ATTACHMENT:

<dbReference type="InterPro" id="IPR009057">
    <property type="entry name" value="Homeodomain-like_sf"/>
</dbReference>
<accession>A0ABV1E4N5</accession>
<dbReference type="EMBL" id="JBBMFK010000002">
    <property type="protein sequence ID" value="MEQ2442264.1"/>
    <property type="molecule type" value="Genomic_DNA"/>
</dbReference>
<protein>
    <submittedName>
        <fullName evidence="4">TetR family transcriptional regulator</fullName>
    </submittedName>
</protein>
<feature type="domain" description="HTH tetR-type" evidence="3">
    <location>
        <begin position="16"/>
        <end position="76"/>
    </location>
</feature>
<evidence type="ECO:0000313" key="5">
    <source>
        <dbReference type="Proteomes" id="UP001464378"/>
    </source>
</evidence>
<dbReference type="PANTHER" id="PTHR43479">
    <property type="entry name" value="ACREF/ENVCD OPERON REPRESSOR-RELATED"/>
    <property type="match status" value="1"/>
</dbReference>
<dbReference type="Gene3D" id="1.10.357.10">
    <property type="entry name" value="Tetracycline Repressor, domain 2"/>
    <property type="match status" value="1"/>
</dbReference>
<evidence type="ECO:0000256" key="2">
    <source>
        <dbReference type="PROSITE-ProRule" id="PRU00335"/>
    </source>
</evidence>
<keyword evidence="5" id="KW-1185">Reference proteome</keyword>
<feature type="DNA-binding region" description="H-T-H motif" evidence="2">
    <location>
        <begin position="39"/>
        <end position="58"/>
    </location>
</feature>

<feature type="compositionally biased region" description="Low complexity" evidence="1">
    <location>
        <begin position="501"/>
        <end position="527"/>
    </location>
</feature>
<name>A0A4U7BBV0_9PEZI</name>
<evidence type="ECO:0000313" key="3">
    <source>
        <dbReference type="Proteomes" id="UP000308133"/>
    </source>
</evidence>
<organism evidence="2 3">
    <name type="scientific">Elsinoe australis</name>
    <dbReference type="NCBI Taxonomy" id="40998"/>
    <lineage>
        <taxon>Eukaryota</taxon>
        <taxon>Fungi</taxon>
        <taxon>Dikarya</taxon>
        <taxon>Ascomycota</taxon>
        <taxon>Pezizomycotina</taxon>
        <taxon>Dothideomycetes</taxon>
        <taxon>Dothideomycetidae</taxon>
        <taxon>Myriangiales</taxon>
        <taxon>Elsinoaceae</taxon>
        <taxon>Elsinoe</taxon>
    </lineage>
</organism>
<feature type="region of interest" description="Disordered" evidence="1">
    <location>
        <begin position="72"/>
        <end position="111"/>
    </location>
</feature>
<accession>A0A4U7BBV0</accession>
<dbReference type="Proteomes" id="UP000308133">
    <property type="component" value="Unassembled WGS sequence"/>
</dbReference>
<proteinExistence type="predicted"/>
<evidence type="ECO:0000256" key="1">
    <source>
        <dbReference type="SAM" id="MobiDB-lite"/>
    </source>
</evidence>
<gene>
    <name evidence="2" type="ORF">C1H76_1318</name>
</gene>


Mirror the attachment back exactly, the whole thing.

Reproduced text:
<dbReference type="InterPro" id="IPR009057">
    <property type="entry name" value="Homeodomain-like_sf"/>
</dbReference>
<accession>A0ABV1E4N5</accession>
<dbReference type="EMBL" id="JBBMFK010000002">
    <property type="protein sequence ID" value="MEQ2442264.1"/>
    <property type="molecule type" value="Genomic_DNA"/>
</dbReference>
<protein>
    <submittedName>
        <fullName evidence="4">TetR family transcriptional regulator</fullName>
    </submittedName>
</protein>
<feature type="domain" description="HTH tetR-type" evidence="3">
    <location>
        <begin position="16"/>
        <end position="76"/>
    </location>
</feature>
<evidence type="ECO:0000313" key="5">
    <source>
        <dbReference type="Proteomes" id="UP001464378"/>
    </source>
</evidence>
<dbReference type="PANTHER" id="PTHR43479">
    <property type="entry name" value="ACREF/ENVCD OPERON REPRESSOR-RELATED"/>
    <property type="match status" value="1"/>
</dbReference>
<dbReference type="Gene3D" id="1.10.357.10">
    <property type="entry name" value="Tetracycline Repressor, domain 2"/>
    <property type="match status" value="1"/>
</dbReference>
<evidence type="ECO:0000256" key="2">
    <source>
        <dbReference type="PROSITE-ProRule" id="PRU00335"/>
    </source>
</evidence>
<keyword evidence="5" id="KW-1185">Reference proteome</keyword>
<feature type="DNA-binding region" description="H-T-H motif" evidence="2">
    <location>
        <begin position="39"/>
        <end position="58"/>
    </location>
</feature>

<feature type="compositionally biased region" description="Low complexity" evidence="1">
    <location>
        <begin position="501"/>
        <end position="527"/>
    </location>
</feature>
<name>A0A4U7BBV0_9PEZI</name>
<evidence type="ECO:0000313" key="3">
    <source>
        <dbReference type="Proteomes" id="UP000308133"/>
    </source>
</evidence>
<organism evidence="2 3">
    <name type="scientific">Elsinoe australis</name>
    <dbReference type="NCBI Taxonomy" id="40998"/>
    <lineage>
        <taxon>Eukaryota</taxon>
        <taxon>Fungi</taxon>
        <taxon>Dikarya</taxon>
        <taxon>Ascomycota</taxon>
        <taxon>Pezizomycotina</taxon>
        <taxon>Dothideomycetes</taxon>
        <taxon>Dothideomycetidae</taxon>
        <taxon>Myriangiales</taxon>
        <taxon>Elsinoaceae</taxon>
        <taxon>Elsinoe</taxon>
    </lineage>
</organism>
<feature type="region of interest" description="Disordered" evidence="1">
    <location>
        <begin position="72"/>
        <end position="111"/>
    </location>
</feature>
<accession>A0A4U7BBV0</accession>
<dbReference type="Proteomes" id="UP000308133">
    <property type="component" value="Unassembled WGS sequence"/>
</dbReference>
<proteinExistence type="predicted"/>
<evidence type="ECO:0000256" key="1">
    <source>
        <dbReference type="SAM" id="MobiDB-lite"/>
    </source>
</evidence>
<gene>
    <name evidence="2" type="ORF">C1H76_1318</name>
</gene>